Pleasant Prairie Tri

Oy, where to start? I was hesitant to do this race, I’m not sure why.  Perhaps my gut was telling me something…

As usual, I arrived about 75 minutes prior to the race start, which normally provides ample time to get everything set up, to warm-up, and to use the facilities with much time to spare.  I typically warm-up last so it’s close to race start time when my body needs to be ready.  So I got everything laid out and headed for the bathroom. The lines were quite long so thankfully I found Jenny Zapler and Stephanie Michelle who let me join them mi-line, whew!  25 minutes later, we’re still in line, not happy.  (I debated asking people if I could go ahead of them since I was in the first wave, but I didn’t have the guts.  Not smart in retrospect)!  Finally, a few minutes later, it was my turn.  Unfortunately the long wait didn’t allow me to warm-up. Grrr!  So I put on my wetsuit then jogged and jumped in place a little and ended with some arms swings and stretching.

My co-ed elite wave was pretty small in size, but large in contact.  It was quite the physical swim, at least for the first 5 minutes, much longer than normal.  I recall thinking how well I was sighting off the bat as I could see many buoys lined up to my left.  Yes!  But that first stretch was tough as some guy was swimming so close to me on my right that with every stroke he whacked me on the head!  He kept veering a couple of strokes right, then would come crashing back into me, again, again, and again.  I wanted to pick up the pace, yet I didn’t want this guy to dictate my race so I concocted a plan.  A turn buoy was about 50 yards away.  At that point I decided I would accelerate around the buoy and kick a little bit to see if I could pull ahead. It worked, whew!  Off to the next long stretch and again, I could see the buoys most of the time.  Sweet!  Closing in on the last turn buoy, no one was around, at least that I could see.  I made the turn and…where the heck were the buoys???  The sun was directly in my face and I couldn’t find any buoys or swimmers, nor the swim exit with the big building behind it.  Panic started to set in, but after a couple of minutes I felt relieved as I could see a boat coming up on my left.  I assumed it was on the buoy line and that I was swimming right on course.  As I got close, I saw two men aboard waving their hands at me so I lifted my head to see what was going on.  They yelled at me to go towards the nearest buoy, which was about 50 yards away.  So basically after making the last turn, instead of going straight, I went way left.  Grrrrr!  And to top it off, there were about 4 guys drafting off me.  Needless to say, they were not happy.  I won’t take responsibility for that though as I always tell people never to trust the person swimming in front of them, especially if it’s me!  (Ask Jen Harrison, she’s seen me do it several times and has been kind enough to help me out during a race)!  Needless to say, not a good swim and I took at least a minute+ hit on my time.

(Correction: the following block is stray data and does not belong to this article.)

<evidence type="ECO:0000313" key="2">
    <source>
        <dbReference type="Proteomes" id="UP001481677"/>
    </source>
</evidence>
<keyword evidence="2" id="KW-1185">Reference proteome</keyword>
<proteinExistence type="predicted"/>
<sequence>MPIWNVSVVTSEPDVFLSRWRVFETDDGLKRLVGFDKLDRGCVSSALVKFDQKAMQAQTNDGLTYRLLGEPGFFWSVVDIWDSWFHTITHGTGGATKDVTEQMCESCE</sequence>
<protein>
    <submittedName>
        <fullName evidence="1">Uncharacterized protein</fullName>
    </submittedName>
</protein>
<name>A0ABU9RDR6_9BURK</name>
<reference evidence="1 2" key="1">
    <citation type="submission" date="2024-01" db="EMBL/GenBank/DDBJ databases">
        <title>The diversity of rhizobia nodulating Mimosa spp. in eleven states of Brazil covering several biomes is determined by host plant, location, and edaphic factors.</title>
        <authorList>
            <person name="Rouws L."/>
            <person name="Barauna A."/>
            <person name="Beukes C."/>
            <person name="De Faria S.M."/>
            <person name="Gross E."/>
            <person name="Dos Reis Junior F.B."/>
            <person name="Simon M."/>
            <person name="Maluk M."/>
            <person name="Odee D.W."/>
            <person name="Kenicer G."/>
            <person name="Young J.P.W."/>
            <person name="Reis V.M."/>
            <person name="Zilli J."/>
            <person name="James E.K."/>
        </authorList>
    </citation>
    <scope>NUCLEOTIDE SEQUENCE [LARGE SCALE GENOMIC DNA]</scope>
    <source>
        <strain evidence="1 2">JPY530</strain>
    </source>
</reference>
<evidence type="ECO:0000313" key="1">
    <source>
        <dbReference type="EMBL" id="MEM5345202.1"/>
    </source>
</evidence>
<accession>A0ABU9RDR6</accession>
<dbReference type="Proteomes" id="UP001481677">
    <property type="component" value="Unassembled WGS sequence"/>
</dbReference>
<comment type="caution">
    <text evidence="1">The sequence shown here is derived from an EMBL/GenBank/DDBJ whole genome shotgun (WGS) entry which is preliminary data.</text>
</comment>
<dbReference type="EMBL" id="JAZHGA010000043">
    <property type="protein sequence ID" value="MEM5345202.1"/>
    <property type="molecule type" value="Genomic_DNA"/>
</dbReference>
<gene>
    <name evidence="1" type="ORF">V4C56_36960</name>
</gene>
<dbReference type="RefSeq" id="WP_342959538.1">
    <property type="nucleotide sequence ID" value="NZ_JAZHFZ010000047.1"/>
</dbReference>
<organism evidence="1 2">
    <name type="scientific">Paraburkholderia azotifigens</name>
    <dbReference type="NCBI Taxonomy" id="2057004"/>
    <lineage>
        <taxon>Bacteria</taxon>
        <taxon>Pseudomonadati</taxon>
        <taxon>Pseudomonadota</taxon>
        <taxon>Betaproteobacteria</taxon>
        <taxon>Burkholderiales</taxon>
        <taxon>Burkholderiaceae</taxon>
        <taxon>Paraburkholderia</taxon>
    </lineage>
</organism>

After a solid transition, I hopped on my bike. I kept the first few minutes on the easier side in order to get my high heart rate down.  It worked, but I also got passed by Lauren Jensen during that time.   (She is a former professional triathlete and is super strong on the bike). I expected her to pass me on the bike, but not that soon.  I knew to stick to my race plan and not bust a gut staying close to her. It was tempting though.  I was able to keep her in sight for the first 25 minutes, but then I quickly lost her.  I was going down a long low-grade hill so my speed was high. With that, I switched into my highest gear when bam, my chain fell off.  Crap!  Typically it’s not a big deal, but my pedals wouldn’t move at all and both cranks were parallel to the ground.  How would I dismount?  For whatever reason, I unclipped my left shoe then only removed my right foot from the shoe. I should have done the latter with both.  After slowing pumping my brakes a few times, I opted to do a flying dismount, which I do successfully at the end of every ride…except this time as I wiped out.  Ouchie!  I was ok, but shaken up and very mad, but I got my chain back on, moved my pedals around to ensure it worked, and off it came again.  Really?  Would this be my first DNF?  I tried again and was successful, but it took my head out of the game momentarily as about 4 riders passed me, one of whom was female.  More time lost, about 80 seconds per my Garmin.